A Mexican governor suspended an entire state police force Monday after two senior officers were accused of cutting deals with drug traffickers. All 553 members of the Morelos state ministerial police force were suspended pending investigation, their weapons taken away and their offices placed under guard, officials said. Morelos Gov.
WORLD
March 24, 2009 | Ken Ellingwood
Nab a drug lord, earn $2 million. That's how much Mexican authorities offered Monday for information leading to the capture of the country's most wanted drug suspects. The government offered rewards of 30 million pesos, about $2 million, each for 24 wanted figures, including Joaquin "Shorty" Guzman and Ismael Zambada, leaders of the main trafficking gang in the northwestern state of Sinaloa. Authorities offered $1-million rewards for 13 lower-ranking suspects.
WORLD
May 28, 2002 | CHRIS KRAUL, TIMES STAFF WRITER
Soldiers on Sunday captured Albino Quintero Meraz, described as a major drug trafficker aligned with Mexico's so-called Juarez cartel who claimed to have shipped as much as a ton and a half of cocaine each month from Guatemala to the United States. At a joint news conference Monday, Defense Secretary Ricardo Vega Garcia and Atty. Gen.
NEWS
December 21, 2001 | CHRIS KRAUL, TIMES STAFF WRITER
One of Mexico's most wanted drug trade suspects was arrested in Sinaloa state Thursday, one of the biggest apprehensions yet in President Vicente Fox's campaign to crack down on narcotics trafficking. Miguel Caro Quintero is the alleged boss of the so-called Sonora drug gang, one of the four largest cocaine- and marijuana-smuggling operations along the U.S.-Mexican border. Arrested in Los Mochis along Sinaloa's coast, he will be extradited to the United States, Mexican officials said.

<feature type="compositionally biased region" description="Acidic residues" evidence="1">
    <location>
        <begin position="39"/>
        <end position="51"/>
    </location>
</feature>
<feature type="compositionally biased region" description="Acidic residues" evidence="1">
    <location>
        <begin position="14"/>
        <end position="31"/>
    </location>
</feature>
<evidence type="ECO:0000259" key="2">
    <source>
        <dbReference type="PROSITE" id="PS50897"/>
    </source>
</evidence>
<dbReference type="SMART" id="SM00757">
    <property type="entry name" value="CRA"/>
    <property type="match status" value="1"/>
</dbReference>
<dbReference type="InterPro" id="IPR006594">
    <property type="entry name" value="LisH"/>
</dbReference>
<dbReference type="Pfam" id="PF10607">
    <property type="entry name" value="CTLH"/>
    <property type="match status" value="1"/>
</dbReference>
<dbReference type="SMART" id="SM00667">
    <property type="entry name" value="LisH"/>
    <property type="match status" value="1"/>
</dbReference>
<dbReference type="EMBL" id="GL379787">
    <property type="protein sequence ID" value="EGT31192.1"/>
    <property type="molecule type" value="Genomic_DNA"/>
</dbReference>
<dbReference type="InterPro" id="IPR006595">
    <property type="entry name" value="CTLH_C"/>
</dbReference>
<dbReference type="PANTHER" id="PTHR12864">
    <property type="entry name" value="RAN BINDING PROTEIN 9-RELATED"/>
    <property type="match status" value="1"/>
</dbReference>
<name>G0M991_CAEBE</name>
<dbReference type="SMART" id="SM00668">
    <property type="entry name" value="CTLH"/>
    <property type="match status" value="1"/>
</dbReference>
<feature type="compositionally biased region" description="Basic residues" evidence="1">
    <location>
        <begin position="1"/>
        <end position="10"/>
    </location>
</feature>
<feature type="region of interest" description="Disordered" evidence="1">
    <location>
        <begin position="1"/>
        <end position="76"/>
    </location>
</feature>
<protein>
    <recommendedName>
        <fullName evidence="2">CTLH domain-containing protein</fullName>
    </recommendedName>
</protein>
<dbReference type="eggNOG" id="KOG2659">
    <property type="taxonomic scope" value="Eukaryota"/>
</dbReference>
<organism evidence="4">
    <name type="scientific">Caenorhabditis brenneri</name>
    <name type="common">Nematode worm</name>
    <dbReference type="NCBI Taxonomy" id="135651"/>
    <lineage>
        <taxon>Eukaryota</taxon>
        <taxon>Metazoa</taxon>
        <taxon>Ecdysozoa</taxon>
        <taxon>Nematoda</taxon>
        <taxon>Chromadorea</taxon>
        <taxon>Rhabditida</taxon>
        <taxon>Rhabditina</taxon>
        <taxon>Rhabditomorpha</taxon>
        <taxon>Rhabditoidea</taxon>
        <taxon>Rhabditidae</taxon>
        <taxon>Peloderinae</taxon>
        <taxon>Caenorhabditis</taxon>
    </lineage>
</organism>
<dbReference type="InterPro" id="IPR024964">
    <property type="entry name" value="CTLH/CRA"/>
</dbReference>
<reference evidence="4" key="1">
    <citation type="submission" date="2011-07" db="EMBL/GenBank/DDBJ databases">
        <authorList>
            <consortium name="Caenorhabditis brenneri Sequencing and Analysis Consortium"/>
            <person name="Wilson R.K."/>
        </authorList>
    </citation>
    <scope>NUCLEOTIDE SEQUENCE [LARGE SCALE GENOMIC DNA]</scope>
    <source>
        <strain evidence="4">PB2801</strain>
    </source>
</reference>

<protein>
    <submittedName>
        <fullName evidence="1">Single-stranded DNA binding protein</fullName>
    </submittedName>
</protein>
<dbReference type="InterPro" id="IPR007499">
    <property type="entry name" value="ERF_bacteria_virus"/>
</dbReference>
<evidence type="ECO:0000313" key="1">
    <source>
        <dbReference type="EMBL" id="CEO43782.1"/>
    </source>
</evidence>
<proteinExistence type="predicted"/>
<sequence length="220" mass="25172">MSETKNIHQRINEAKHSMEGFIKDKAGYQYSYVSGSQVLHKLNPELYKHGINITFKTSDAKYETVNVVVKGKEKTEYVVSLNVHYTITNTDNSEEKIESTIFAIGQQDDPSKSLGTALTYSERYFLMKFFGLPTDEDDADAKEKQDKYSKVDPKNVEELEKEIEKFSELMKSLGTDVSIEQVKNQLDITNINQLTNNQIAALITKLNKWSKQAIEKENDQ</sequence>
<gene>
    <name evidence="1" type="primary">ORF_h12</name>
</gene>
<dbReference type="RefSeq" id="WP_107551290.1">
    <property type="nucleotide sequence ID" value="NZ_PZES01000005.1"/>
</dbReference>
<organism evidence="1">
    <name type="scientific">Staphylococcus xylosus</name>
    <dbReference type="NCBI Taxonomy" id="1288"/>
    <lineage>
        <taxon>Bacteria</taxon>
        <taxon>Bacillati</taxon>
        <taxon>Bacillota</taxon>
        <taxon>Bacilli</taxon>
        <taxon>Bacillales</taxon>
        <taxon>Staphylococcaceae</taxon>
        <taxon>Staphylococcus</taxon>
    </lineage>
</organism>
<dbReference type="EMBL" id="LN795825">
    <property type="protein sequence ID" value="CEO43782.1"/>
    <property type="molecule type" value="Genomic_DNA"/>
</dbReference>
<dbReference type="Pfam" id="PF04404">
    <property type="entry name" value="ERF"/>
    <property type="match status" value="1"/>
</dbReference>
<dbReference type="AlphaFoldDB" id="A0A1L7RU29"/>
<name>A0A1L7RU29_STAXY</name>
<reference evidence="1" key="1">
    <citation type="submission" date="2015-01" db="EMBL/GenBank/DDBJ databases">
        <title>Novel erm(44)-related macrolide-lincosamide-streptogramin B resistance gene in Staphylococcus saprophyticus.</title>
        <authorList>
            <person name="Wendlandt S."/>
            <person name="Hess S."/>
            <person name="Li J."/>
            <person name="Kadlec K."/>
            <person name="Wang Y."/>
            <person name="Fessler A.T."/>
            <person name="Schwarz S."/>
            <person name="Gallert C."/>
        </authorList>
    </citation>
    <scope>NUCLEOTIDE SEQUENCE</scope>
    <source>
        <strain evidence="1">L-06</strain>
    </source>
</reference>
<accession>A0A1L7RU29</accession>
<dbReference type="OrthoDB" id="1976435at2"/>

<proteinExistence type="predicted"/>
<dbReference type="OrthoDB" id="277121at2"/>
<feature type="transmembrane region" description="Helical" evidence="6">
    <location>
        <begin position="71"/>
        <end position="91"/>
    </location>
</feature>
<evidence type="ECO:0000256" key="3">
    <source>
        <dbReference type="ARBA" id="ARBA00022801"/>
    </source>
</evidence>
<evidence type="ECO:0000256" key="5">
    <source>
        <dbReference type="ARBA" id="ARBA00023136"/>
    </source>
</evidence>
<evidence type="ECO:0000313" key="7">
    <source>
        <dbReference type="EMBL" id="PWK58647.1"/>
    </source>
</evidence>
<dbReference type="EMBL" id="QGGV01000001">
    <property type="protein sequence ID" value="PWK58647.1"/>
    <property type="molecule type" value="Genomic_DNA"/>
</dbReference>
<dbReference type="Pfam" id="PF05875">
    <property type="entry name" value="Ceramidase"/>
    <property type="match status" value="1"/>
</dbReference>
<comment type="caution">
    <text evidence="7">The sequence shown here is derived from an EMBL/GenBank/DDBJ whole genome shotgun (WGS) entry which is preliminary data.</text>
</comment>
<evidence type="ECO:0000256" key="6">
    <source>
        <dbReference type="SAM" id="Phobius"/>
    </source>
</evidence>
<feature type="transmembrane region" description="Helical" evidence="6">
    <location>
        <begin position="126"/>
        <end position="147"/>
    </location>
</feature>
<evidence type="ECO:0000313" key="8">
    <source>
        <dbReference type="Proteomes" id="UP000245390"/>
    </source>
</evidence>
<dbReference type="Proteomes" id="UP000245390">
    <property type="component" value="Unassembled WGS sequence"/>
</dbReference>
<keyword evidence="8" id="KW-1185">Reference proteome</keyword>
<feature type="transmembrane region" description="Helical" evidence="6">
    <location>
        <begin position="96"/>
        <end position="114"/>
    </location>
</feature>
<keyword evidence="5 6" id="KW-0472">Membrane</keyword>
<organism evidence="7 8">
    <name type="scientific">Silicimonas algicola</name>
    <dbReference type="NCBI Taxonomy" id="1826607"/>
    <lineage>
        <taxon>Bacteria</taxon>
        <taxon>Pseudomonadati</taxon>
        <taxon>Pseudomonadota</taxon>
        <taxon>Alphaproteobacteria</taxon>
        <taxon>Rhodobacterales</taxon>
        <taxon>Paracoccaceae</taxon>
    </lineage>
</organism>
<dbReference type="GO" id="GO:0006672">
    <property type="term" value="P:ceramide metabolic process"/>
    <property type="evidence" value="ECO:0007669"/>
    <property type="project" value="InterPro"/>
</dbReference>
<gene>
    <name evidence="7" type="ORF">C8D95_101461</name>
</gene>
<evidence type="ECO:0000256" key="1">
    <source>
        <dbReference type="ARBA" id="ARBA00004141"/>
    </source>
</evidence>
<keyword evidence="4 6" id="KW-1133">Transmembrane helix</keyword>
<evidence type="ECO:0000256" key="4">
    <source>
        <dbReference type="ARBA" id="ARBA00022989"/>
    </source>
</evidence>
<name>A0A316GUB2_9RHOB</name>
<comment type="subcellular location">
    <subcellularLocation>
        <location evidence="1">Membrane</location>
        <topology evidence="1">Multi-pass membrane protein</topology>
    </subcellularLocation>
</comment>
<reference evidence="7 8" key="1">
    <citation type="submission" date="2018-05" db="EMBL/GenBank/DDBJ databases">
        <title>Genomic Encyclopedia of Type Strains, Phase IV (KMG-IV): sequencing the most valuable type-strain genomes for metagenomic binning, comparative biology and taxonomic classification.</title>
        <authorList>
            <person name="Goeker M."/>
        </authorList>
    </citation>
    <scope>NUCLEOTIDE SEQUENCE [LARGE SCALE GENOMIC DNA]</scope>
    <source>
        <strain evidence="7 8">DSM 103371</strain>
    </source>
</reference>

NEWS
September 15, 2000 | CLAUDIA KOLKER, TIMES STAFF WRITER
Federal officials on Thursday charged the alleged leader of a powerful Mexican drug cartel in the killing of a Mexican police official and nine other people, many of whose bodies were unearthed last year in a massive excavation along the U.S.-Mexico border. Authorities describe Vicente Carrillo Fuentes as overlord of the Ciudad Juarez, Mexico, drug cartel and allege he orchestrated the slayings to prevent informants from aiding drug agents.
NATIONAL
April 5, 2010 | By Richard A. Serrano
Authorities think he had his fingertips altered to disguise his prints and plastic surgery to mask his face. Except for his dark eyes, federal officials doubt he looks anything like his 12-year-old FBI most wanted photo -- round face, trim mustache and a scar along his cheek. Eduardo Ravelo, known on the street as "Tablas," or "lumber," for his ability to crush, allegedly rules thousands of acolytes in an operation that authorities say specializes in killing, conspiracy, extortion, drug trafficking and money laundering.
WORLD
January 6, 2005 | Chris Kraul, Times Staff Writer
The New Year's Eve slaying of a narco-trafficker's brother in Mexico's highest-security prison resulted Wednesday in the detention of the prison warden and renewed criticism of the government's seeming inability to curb the power and reach of the nation's deadly drug cartels. Arturo Guzman Loera, brother of Sinaloa-based drug lord Joaquin "El Chapo" Guzman, was shot seven times by an assassin in an area of La Palma prison set aside for inmates to talk with their attorneys.